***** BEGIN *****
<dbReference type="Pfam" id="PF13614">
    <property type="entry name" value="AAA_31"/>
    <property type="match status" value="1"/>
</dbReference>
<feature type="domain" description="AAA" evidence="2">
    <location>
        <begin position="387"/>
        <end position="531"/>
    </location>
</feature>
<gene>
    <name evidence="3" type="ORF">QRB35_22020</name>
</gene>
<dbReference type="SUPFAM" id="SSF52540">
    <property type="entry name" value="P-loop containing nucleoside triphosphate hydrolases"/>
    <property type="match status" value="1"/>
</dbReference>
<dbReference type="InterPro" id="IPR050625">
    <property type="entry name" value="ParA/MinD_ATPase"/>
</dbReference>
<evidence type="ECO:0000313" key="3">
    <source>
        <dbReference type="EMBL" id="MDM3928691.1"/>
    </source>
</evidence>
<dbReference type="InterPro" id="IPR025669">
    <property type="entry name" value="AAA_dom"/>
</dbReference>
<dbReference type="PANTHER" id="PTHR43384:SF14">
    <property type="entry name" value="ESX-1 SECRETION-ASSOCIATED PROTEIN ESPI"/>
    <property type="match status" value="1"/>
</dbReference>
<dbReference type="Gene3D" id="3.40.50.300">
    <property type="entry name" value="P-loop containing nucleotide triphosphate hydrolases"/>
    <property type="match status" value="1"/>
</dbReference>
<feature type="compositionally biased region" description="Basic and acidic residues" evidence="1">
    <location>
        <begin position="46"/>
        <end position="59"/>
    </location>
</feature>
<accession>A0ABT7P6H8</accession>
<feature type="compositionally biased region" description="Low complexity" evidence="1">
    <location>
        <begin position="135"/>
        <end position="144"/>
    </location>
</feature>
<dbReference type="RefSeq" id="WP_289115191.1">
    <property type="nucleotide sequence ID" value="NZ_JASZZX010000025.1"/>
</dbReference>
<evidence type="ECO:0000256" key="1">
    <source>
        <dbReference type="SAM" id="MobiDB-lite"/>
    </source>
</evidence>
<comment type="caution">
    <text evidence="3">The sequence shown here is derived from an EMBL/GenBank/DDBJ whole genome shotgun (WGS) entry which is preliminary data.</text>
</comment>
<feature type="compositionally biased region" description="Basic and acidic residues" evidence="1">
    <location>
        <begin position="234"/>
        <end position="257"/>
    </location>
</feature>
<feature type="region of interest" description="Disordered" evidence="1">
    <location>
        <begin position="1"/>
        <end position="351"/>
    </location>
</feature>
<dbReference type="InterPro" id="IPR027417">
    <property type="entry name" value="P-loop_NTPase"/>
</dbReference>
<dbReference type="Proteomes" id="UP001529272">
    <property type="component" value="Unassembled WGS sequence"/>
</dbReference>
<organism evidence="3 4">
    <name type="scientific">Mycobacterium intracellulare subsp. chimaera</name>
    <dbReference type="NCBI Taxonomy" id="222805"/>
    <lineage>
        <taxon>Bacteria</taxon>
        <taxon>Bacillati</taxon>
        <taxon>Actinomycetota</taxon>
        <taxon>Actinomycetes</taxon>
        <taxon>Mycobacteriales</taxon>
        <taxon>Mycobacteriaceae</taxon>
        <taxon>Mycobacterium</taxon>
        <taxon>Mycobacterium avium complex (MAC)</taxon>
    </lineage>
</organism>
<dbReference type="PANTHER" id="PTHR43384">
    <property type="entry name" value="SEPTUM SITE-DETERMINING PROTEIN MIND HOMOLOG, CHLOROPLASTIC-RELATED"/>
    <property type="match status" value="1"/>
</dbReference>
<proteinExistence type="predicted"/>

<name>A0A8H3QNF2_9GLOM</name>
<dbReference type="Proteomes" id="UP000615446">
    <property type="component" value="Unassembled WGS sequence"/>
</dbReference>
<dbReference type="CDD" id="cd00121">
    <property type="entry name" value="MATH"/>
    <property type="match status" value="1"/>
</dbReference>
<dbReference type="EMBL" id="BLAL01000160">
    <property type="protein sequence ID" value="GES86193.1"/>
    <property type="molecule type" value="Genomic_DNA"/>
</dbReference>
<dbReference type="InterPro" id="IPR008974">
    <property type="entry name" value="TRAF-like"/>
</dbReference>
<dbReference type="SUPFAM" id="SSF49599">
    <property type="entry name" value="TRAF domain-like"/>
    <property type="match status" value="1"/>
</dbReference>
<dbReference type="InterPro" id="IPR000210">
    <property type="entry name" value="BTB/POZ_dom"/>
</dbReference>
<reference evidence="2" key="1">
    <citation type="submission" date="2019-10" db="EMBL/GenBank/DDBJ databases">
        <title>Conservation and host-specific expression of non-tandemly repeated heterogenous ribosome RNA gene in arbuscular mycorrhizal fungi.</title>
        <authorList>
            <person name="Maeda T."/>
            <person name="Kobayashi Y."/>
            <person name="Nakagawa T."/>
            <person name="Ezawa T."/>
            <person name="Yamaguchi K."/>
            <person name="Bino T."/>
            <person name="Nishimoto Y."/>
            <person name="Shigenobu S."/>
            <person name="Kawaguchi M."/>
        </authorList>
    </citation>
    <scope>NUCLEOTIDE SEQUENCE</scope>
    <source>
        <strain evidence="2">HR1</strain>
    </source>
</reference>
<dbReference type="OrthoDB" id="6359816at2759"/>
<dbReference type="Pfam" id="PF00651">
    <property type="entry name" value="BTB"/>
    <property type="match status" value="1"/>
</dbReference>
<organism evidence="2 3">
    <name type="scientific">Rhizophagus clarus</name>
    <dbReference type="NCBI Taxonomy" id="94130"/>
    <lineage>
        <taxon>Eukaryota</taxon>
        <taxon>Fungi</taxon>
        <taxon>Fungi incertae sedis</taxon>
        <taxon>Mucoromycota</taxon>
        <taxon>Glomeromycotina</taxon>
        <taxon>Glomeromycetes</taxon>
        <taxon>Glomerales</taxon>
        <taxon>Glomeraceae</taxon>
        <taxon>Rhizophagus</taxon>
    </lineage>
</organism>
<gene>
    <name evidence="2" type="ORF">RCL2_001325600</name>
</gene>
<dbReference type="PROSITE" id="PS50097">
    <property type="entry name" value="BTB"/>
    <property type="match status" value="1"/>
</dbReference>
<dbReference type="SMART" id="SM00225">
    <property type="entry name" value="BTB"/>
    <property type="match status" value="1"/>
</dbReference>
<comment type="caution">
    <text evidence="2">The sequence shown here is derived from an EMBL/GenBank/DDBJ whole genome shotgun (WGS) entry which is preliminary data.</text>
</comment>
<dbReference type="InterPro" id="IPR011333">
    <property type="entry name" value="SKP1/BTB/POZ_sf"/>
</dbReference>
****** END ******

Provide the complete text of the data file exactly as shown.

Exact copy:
<dbReference type="Pfam" id="PF13614">
    <property type="entry name" value="AAA_31"/>
    <property type="match status" value="1"/>
</dbReference>
<feature type="domain" description="AAA" evidence="2">
    <location>
        <begin position="387"/>
        <end position="531"/>
    </location>
</feature>
<gene>
    <name evidence="3" type="ORF">QRB35_22020</name>
</gene>
<dbReference type="SUPFAM" id="SSF52540">
    <property type="entry name" value="P-loop containing nucleoside triphosphate hydrolases"/>
    <property type="match status" value="1"/>
</dbReference>
<dbReference type="InterPro" id="IPR050625">
    <property type="entry name" value="ParA/MinD_ATPase"/>
</dbReference>
<evidence type="ECO:0000313" key="3">
    <source>
        <dbReference type="EMBL" id="MDM3928691.1"/>
    </source>
</evidence>
<dbReference type="InterPro" id="IPR025669">
    <property type="entry name" value="AAA_dom"/>
</dbReference>
<dbReference type="PANTHER" id="PTHR43384:SF14">
    <property type="entry name" value="ESX-1 SECRETION-ASSOCIATED PROTEIN ESPI"/>
    <property type="match status" value="1"/>
</dbReference>
<dbReference type="Gene3D" id="3.40.50.300">
    <property type="entry name" value="P-loop containing nucleotide triphosphate hydrolases"/>
    <property type="match status" value="1"/>
</dbReference>
<feature type="compositionally biased region" description="Basic and acidic residues" evidence="1">
    <location>
        <begin position="46"/>
        <end position="59"/>
    </location>
</feature>
<accession>A0ABT7P6H8</accession>
<feature type="compositionally biased region" description="Low complexity" evidence="1">
    <location>
        <begin position="135"/>
        <end position="144"/>
    </location>
</feature>
<dbReference type="RefSeq" id="WP_289115191.1">
    <property type="nucleotide sequence ID" value="NZ_JASZZX010000025.1"/>
</dbReference>
<evidence type="ECO:0000256" key="1">
    <source>
        <dbReference type="SAM" id="MobiDB-lite"/>
    </source>
</evidence>
<comment type="caution">
    <text evidence="3">The sequence shown here is derived from an EMBL/GenBank/DDBJ whole genome shotgun (WGS) entry which is preliminary data.</text>
</comment>
<feature type="compositionally biased region" description="Basic and acidic residues" evidence="1">
    <location>
        <begin position="234"/>
        <end position="257"/>
    </location>
</feature>
<feature type="region of interest" description="Disordered" evidence="1">
    <location>
        <begin position="1"/>
        <end position="351"/>
    </location>
</feature>
<dbReference type="InterPro" id="IPR027417">
    <property type="entry name" value="P-loop_NTPase"/>
</dbReference>
<dbReference type="Proteomes" id="UP001529272">
    <property type="component" value="Unassembled WGS sequence"/>
</dbReference>
<organism evidence="3 4">
    <name type="scientific">Mycobacterium intracellulare subsp. chimaera</name>
    <dbReference type="NCBI Taxonomy" id="222805"/>
    <lineage>
        <taxon>Bacteria</taxon>
        <taxon>Bacillati</taxon>
        <taxon>Actinomycetota</taxon>
        <taxon>Actinomycetes</taxon>
        <taxon>Mycobacteriales</taxon>
        <taxon>Mycobacteriaceae</taxon>
        <taxon>Mycobacterium</taxon>
        <taxon>Mycobacterium avium complex (MAC)</taxon>
    </lineage>
</organism>
<dbReference type="PANTHER" id="PTHR43384">
    <property type="entry name" value="SEPTUM SITE-DETERMINING PROTEIN MIND HOMOLOG, CHLOROPLASTIC-RELATED"/>
    <property type="match status" value="1"/>
</dbReference>
<proteinExistence type="predicted"/>

<name>A0A8H3QNF2_9GLOM</name>
<dbReference type="Proteomes" id="UP000615446">
    <property type="component" value="Unassembled WGS sequence"/>
</dbReference>
<dbReference type="CDD" id="cd00121">
    <property type="entry name" value="MATH"/>
    <property type="match status" value="1"/>
</dbReference>
<dbReference type="EMBL" id="BLAL01000160">
    <property type="protein sequence ID" value="GES86193.1"/>
    <property type="molecule type" value="Genomic_DNA"/>
</dbReference>
<dbReference type="InterPro" id="IPR008974">
    <property type="entry name" value="TRAF-like"/>
</dbReference>
<dbReference type="SUPFAM" id="SSF49599">
    <property type="entry name" value="TRAF domain-like"/>
    <property type="match status" value="1"/>
</dbReference>
<dbReference type="InterPro" id="IPR000210">
    <property type="entry name" value="BTB/POZ_dom"/>
</dbReference>
<reference evidence="2" key="1">
    <citation type="submission" date="2019-10" db="EMBL/GenBank/DDBJ databases">
        <title>Conservation and host-specific expression of non-tandemly repeated heterogenous ribosome RNA gene in arbuscular mycorrhizal fungi.</title>
        <authorList>
            <person name="Maeda T."/>
            <person name="Kobayashi Y."/>
            <person name="Nakagawa T."/>
            <person name="Ezawa T."/>
            <person name="Yamaguchi K."/>
            <person name="Bino T."/>
            <person name="Nishimoto Y."/>
            <person name="Shigenobu S."/>
            <person name="Kawaguchi M."/>
        </authorList>
    </citation>
    <scope>NUCLEOTIDE SEQUENCE</scope>
    <source>
        <strain evidence="2">HR1</strain>
    </source>
</reference>
<dbReference type="OrthoDB" id="6359816at2759"/>
<dbReference type="Pfam" id="PF00651">
    <property type="entry name" value="BTB"/>
    <property type="match status" value="1"/>
</dbReference>
<organism evidence="2 3">
    <name type="scientific">Rhizophagus clarus</name>
    <dbReference type="NCBI Taxonomy" id="94130"/>
    <lineage>
        <taxon>Eukaryota</taxon>
        <taxon>Fungi</taxon>
        <taxon>Fungi incertae sedis</taxon>
        <taxon>Mucoromycota</taxon>
        <taxon>Glomeromycotina</taxon>
        <taxon>Glomeromycetes</taxon>
        <taxon>Glomerales</taxon>
        <taxon>Glomeraceae</taxon>
        <taxon>Rhizophagus</taxon>
    </lineage>
</organism>
<gene>
    <name evidence="2" type="ORF">RCL2_001325600</name>
</gene>
<dbReference type="PROSITE" id="PS50097">
    <property type="entry name" value="BTB"/>
    <property type="match status" value="1"/>
</dbReference>
<dbReference type="SMART" id="SM00225">
    <property type="entry name" value="BTB"/>
    <property type="match status" value="1"/>
</dbReference>
<comment type="caution">
    <text evidence="2">The sequence shown here is derived from an EMBL/GenBank/DDBJ whole genome shotgun (WGS) entry which is preliminary data.</text>
</comment>
<dbReference type="InterPro" id="IPR011333">
    <property type="entry name" value="SKP1/BTB/POZ_sf"/>
</dbReference>